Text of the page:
Monthly Archives: May 2014

Oracle 12c: Advanced Network Compression

Most of you are aware that Oracle does simple compression when you have a ordered result set by sending the data once along with count for duplicate data. This is prior to Oracle 12c. Starting with Oracle 12c, Oracle supports Advanced Network Compression. Too bad, it is available as part of Advanced Compression option.

Lets forget Oracle for sometime and look at what are the main constraints for networking? It is generally the network bandwidth and data volume. Lets think of network bandwidth as a pipe and data volume to
be water. If you need to send more water across the pipe, you need to have a bigger pipe or convert the water to a different form to occupy less space so that more water in different
form can be send across the same pipe. The best example for data volume is YouTube & NetFlix who gobble up more than 60% of the internet traffic.

Now back to Oracle, Oracle does something similar to what I explained above with advanced network compression. Oracle compresses the data to be transmitted over network at the sending side and then
convert  data back to original at the receiver side to reduce the network traffic ; End result being transparent to user. As with any other advanced compression option, Oracle supports GZIP or LZO for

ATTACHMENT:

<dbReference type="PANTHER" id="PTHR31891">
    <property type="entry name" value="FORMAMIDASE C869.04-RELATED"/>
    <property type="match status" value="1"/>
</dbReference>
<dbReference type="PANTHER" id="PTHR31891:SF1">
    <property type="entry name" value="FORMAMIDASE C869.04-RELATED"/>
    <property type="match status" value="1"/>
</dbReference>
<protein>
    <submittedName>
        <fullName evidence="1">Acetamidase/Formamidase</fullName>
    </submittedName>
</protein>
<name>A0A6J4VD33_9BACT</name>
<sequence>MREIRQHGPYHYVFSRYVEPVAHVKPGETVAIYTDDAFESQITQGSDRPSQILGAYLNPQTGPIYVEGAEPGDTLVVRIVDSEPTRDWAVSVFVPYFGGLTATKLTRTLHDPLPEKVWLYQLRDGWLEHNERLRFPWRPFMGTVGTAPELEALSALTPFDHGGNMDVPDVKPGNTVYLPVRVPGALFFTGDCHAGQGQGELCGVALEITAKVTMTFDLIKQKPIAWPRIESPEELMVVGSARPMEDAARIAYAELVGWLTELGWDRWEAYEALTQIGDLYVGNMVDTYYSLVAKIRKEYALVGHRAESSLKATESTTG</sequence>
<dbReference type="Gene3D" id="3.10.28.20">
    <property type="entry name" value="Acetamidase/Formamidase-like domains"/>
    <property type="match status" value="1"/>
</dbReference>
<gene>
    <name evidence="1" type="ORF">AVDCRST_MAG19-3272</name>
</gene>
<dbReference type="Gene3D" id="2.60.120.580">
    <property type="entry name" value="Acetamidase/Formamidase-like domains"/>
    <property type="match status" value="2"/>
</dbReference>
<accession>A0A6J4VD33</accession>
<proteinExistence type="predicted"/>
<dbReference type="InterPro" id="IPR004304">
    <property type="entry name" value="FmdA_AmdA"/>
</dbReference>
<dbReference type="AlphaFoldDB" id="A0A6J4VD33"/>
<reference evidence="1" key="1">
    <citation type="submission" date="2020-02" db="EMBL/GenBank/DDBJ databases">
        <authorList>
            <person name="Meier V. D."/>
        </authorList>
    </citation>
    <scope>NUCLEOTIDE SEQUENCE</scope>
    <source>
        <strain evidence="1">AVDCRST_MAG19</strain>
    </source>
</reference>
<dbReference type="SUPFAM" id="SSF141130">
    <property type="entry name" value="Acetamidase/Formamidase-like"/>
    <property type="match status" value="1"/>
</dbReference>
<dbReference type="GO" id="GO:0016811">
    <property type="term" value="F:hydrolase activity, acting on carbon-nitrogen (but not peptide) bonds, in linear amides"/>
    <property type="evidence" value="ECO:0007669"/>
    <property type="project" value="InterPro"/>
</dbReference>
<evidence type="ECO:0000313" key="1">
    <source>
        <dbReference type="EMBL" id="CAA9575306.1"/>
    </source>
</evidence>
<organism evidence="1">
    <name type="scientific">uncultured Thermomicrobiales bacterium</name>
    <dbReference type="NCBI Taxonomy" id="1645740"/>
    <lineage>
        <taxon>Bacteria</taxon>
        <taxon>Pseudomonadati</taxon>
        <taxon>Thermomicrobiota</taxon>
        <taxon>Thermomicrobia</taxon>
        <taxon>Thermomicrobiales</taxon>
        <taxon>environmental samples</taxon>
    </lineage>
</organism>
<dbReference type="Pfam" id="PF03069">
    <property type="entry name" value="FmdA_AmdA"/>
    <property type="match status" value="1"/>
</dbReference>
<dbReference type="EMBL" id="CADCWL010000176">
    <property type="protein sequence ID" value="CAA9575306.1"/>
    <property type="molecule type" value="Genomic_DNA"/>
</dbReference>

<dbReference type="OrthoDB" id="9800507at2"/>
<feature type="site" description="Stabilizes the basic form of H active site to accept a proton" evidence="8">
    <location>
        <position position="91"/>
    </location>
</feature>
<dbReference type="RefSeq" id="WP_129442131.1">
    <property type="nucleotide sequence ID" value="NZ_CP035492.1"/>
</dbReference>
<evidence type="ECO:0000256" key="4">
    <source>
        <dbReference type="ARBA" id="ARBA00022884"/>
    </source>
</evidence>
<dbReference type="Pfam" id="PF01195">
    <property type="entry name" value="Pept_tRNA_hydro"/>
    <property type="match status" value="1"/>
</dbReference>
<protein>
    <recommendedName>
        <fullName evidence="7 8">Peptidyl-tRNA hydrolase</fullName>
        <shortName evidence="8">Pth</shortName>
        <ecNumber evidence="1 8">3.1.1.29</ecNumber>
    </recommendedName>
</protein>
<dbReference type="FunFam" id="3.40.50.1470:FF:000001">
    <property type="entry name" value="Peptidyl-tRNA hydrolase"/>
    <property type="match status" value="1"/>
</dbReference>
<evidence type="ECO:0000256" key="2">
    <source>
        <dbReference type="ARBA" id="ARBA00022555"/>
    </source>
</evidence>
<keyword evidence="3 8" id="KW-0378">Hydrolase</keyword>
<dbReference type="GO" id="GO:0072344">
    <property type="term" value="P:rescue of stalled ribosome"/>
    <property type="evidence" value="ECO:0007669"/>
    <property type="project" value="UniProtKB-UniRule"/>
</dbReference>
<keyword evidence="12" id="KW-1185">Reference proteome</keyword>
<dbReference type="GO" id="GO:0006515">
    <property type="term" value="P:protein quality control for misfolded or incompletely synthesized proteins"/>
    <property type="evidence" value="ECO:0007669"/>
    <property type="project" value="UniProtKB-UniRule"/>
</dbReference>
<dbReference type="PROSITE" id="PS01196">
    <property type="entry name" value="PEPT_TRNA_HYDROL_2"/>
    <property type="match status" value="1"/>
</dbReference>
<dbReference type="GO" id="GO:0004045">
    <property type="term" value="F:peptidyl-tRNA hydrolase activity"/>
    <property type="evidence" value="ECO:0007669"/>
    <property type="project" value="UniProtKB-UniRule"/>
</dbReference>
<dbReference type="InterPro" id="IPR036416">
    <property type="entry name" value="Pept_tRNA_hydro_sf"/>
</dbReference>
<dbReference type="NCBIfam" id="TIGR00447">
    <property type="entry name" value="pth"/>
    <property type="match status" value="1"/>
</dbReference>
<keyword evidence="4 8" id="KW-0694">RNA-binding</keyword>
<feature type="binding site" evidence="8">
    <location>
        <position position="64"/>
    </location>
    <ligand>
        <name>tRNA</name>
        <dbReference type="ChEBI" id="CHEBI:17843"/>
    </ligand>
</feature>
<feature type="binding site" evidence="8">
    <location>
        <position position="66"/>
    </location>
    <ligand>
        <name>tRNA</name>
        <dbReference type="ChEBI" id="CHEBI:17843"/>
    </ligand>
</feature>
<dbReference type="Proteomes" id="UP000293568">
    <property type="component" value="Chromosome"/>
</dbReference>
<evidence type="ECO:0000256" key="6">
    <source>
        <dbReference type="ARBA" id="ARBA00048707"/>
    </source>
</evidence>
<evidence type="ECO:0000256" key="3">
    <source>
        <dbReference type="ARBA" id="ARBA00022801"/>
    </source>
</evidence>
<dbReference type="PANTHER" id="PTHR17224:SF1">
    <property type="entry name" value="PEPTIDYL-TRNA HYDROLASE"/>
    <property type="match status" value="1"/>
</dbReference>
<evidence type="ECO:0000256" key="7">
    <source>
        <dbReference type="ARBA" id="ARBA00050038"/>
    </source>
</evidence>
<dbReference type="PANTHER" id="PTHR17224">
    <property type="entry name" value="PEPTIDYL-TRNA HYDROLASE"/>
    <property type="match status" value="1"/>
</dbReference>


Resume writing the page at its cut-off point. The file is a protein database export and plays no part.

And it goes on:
compression of data.

You can notice significant improvement in performance if network is the bottleneck. If you have a CPU bound system, you are most likely going to make things worst from bad.
How to implement?

1. Using SQL*Net parameters


  • SQLNET.COMPRESSION: This parameter enables or disables data compression. Compression will be used only if this parameter is set to ON  at both the server and client side. Also please note that SQLNET.COMPRESSION is not applicable to Oracle Data Guard streaming redo and SecureFiles LOBs.


  • SQLNET.COMPRESSION_LEVELS: This parameter specifies the compression ratio. A value of LOW consumes less CPU for compression resulting in lower compression ratio whereas a value of HIGH consumes more CPU for compression resulting in higher compression ratio.


  • SQLNET.COMPRESSION_THRESHOLD: This parameter specifies in bytes the minimum data size for which compression will be done. Compression is not done for any value below this size


2. Using TNSNAMES parameters

  • Compression can also be enabled using connect descriptor for an individual connection using COMPRESSION and COMPRESSION_LEVELS. These parameter settings have same meaning as SQL*Net compression parameters


  • Example: